ON i.id = r.id
    AND r.member_id = 1 && r.status = 'active' 
LEFT JOIN w 
    ON w.status = 'active'
    AND i.id = w.id
ORDER BY wish DESC 
LIMIT 0,50

You can use the same technique with a LEFT JOIN to a SELECT DISTINCT subquery. I assume you aren't specifying the w.member_id because you want to know if any members have this? In this case, definitely use the SELECT DISTINCT. You should have an index with id as the first column on w as well in order for that to perform:

SELECT i.*, CASE WHEN w.id IS NOT NULL THEN 1 ELSE 0 END AS wish
FROM i
INNER JOIN r
    ON i.id = r.id
    AND r.member_id = 1 && r.status = 'active' 
LEFT JOIN (
    SELECT DISTINCT w.id
    FROM w 
    WHERE w.status = 'active'
) AS w
    ON i.id = w.id
ORDER BY wish DESC 
LIMIT 0,50
share|improve this answer
    
Not only are there good explanations here of a couple of options, it contains the one that looks best to me: a LEFT JOIN. That should speed things up quite a bit as it should allow things to be optimized much better. –  MBCook Feb 4 '09 at 0:53

Please post the EXPLAIN listing. And explain what the tables and columns mean.

wish appears to be a boolean - and you're ORDERing by it?


EDIT: Well, it looks like it's doing what it's being instructed to do. Cade seems to be thinking expansively on what this all could possibly mean (he probably deserves a vote just for effort.) But I'd really rather you tell us.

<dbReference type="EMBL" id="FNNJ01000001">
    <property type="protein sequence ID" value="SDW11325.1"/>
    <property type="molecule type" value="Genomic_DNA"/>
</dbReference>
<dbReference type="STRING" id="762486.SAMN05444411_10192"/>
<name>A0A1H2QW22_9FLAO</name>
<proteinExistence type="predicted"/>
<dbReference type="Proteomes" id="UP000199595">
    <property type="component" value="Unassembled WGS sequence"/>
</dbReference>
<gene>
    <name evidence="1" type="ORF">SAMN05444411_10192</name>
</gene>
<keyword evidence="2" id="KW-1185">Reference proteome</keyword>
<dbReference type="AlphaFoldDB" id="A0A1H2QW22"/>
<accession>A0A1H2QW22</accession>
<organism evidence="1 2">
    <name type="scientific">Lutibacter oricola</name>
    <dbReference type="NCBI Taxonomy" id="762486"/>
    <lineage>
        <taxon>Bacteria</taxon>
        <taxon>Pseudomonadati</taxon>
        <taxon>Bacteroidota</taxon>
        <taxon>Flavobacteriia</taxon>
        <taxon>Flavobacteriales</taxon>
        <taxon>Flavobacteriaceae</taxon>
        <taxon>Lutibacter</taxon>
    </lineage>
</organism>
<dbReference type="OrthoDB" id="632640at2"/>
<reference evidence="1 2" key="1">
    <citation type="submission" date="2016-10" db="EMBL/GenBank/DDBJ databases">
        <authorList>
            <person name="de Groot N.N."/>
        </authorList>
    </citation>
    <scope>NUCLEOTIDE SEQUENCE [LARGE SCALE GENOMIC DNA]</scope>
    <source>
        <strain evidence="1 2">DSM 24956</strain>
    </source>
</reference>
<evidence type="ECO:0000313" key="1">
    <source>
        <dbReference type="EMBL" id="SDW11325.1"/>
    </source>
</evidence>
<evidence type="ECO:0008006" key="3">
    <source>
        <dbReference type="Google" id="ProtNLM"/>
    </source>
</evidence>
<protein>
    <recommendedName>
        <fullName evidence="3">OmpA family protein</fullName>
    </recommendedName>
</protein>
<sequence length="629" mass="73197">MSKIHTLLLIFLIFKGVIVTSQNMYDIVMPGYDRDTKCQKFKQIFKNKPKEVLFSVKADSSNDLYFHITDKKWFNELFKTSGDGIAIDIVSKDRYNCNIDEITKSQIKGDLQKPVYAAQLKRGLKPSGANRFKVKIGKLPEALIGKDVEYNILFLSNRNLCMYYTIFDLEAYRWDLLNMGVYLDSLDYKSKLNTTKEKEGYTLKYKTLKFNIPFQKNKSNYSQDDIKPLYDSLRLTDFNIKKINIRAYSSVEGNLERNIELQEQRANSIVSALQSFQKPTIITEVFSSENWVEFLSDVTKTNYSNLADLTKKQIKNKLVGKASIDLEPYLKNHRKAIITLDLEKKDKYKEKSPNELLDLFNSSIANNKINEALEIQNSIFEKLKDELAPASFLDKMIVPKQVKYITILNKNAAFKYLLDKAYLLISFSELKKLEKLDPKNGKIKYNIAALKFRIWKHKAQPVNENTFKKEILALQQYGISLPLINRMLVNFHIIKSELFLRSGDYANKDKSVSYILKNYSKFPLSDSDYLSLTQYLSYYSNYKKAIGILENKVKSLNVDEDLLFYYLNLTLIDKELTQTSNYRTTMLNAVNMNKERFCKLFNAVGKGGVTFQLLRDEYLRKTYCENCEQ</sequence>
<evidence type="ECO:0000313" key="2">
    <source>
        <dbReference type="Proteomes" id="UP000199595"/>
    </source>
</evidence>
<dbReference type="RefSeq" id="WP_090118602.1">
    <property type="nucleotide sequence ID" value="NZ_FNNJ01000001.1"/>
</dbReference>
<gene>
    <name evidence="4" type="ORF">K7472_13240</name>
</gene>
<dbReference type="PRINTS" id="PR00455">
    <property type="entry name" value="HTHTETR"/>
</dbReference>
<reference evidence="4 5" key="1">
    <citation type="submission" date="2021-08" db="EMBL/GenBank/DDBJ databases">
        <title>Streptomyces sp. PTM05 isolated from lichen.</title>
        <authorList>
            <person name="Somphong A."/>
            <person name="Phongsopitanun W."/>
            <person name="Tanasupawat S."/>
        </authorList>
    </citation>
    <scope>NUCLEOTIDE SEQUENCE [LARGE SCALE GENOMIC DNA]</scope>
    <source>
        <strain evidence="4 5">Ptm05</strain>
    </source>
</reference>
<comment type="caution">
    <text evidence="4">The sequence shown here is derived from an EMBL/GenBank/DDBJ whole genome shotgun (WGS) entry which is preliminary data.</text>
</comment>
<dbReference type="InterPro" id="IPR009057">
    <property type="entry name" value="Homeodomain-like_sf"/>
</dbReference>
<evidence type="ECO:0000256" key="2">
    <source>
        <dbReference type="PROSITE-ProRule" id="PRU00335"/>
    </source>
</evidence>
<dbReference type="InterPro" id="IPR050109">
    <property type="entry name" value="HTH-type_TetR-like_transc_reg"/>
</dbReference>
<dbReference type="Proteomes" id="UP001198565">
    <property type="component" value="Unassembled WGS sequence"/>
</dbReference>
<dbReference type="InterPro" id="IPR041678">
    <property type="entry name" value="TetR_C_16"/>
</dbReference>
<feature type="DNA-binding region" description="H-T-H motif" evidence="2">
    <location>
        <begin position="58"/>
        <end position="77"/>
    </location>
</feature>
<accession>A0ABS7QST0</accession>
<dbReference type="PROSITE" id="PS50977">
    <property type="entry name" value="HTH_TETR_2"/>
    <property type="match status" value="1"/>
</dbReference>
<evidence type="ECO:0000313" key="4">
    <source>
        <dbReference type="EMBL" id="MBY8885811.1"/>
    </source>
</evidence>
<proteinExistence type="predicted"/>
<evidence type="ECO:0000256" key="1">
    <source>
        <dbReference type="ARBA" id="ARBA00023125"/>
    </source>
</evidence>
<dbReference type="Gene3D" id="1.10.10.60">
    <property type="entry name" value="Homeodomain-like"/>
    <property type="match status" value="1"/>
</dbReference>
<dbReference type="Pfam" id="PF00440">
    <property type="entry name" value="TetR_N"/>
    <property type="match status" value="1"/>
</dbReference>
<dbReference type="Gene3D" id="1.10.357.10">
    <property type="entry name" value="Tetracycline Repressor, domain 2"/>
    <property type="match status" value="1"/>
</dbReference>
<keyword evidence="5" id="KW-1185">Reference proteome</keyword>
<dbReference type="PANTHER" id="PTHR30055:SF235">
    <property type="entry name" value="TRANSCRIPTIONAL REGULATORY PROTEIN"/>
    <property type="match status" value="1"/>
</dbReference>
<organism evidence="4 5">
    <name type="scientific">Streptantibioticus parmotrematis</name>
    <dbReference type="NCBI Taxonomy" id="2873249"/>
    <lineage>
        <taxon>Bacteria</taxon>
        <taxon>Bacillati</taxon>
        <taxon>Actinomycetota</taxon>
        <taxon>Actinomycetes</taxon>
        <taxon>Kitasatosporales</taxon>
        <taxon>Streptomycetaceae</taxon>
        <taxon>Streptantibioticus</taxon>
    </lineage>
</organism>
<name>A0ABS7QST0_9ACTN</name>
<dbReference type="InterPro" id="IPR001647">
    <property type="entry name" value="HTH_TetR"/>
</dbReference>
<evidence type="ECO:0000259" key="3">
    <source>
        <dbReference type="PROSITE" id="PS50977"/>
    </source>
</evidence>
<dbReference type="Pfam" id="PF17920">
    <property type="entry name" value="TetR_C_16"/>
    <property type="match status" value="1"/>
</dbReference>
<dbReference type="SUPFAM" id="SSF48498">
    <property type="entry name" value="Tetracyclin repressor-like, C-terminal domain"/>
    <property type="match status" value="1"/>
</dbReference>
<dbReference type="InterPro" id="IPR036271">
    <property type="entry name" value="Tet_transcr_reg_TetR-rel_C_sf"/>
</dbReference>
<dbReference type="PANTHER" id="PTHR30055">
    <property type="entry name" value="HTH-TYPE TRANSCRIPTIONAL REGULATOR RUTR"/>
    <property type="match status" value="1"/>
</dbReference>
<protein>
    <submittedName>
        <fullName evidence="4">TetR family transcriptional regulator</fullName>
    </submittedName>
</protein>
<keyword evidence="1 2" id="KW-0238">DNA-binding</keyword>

Wild guessing just confuses everyone (including you, I'm sure.)


OK, based on new info, here's my (slightly less wild) guess.

SELECT i.*,  
    CASE WHEN EXISTS (SELECT 1 FROM w WHERE id = i.id AND w.status = 'active' THEN 1 ELSE 0 END) AS wish  
FROM i  
INNER JOIN r ON i.id = r.id AND r.status = 'active'  
WHERE r.member_id = 1

Do you want a row for each match in w? Or just to know for i.id , whether there is an active w record? I assumed the second answer, so you don't need to ORDER BY - it's for only one ID anyway. And since you're only returning columns from i, if there are multiple rows in r, you'll just get duplicate rows.

How about posting what you expect to get for a proper answer?

share|improve this answer

Have you tried this?

SELECT i.*, w.id as wish FROM i
LEFT OUTER JOIN w ON i.id = w.id
  AND w.status = 'active'
WHERE i.id in (SELECT id FROM r WHERE r.member_id = 1 AND r.status = 'active')
ORDER BY wish DESC
LIMIT 0,50
share|improve this answer
    
It seems to be slower. I should mention that the key for w is (member_id, id). So each id can exist multiple times in w, and I only want to know if it exists. –  Jeremy DeGroot Feb 3 '09 at 23:38